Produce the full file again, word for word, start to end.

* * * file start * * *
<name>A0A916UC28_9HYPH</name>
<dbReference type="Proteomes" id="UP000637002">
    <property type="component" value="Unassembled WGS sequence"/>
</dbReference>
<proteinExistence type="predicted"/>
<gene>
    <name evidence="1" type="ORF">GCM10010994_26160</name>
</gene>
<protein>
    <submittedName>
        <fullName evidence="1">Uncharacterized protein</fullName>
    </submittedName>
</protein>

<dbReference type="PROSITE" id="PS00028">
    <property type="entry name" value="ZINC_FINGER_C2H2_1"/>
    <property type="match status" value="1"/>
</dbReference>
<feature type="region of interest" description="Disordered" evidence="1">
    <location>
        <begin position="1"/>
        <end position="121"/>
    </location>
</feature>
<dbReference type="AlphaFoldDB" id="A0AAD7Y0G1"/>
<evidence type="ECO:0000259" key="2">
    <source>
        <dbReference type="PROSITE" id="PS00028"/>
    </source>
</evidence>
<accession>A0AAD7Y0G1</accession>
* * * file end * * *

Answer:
<name>A0A916UC28_9HYPH</name>
<dbReference type="Proteomes" id="UP000637002">
    <property type="component" value="Unassembled WGS sequence"/>
</dbReference>
<proteinExistence type="predicted"/>
<gene>
    <name evidence="1" type="ORF">GCM10010994_26160</name>
</gene>
<protein>
    <submittedName>
        <fullName evidence="1">Uncharacterized protein</fullName>
    </submittedName>
</protein>

<dbReference type="PROSITE" id="PS00028">
    <property type="entry name" value="ZINC_FINGER_C2H2_1"/>
    <property type="match status" value="1"/>
</dbReference>
<feature type="region of interest" description="Disordered" evidence="1">
    <location>
        <begin position="1"/>
        <end position="121"/>
    </location>
</feature>
<dbReference type="AlphaFoldDB" id="A0AAD7Y0G1"/>
<evidence type="ECO:0000259" key="2">
    <source>
        <dbReference type="PROSITE" id="PS00028"/>
    </source>
</evidence>
<accession>A0AAD7Y0G1</accession>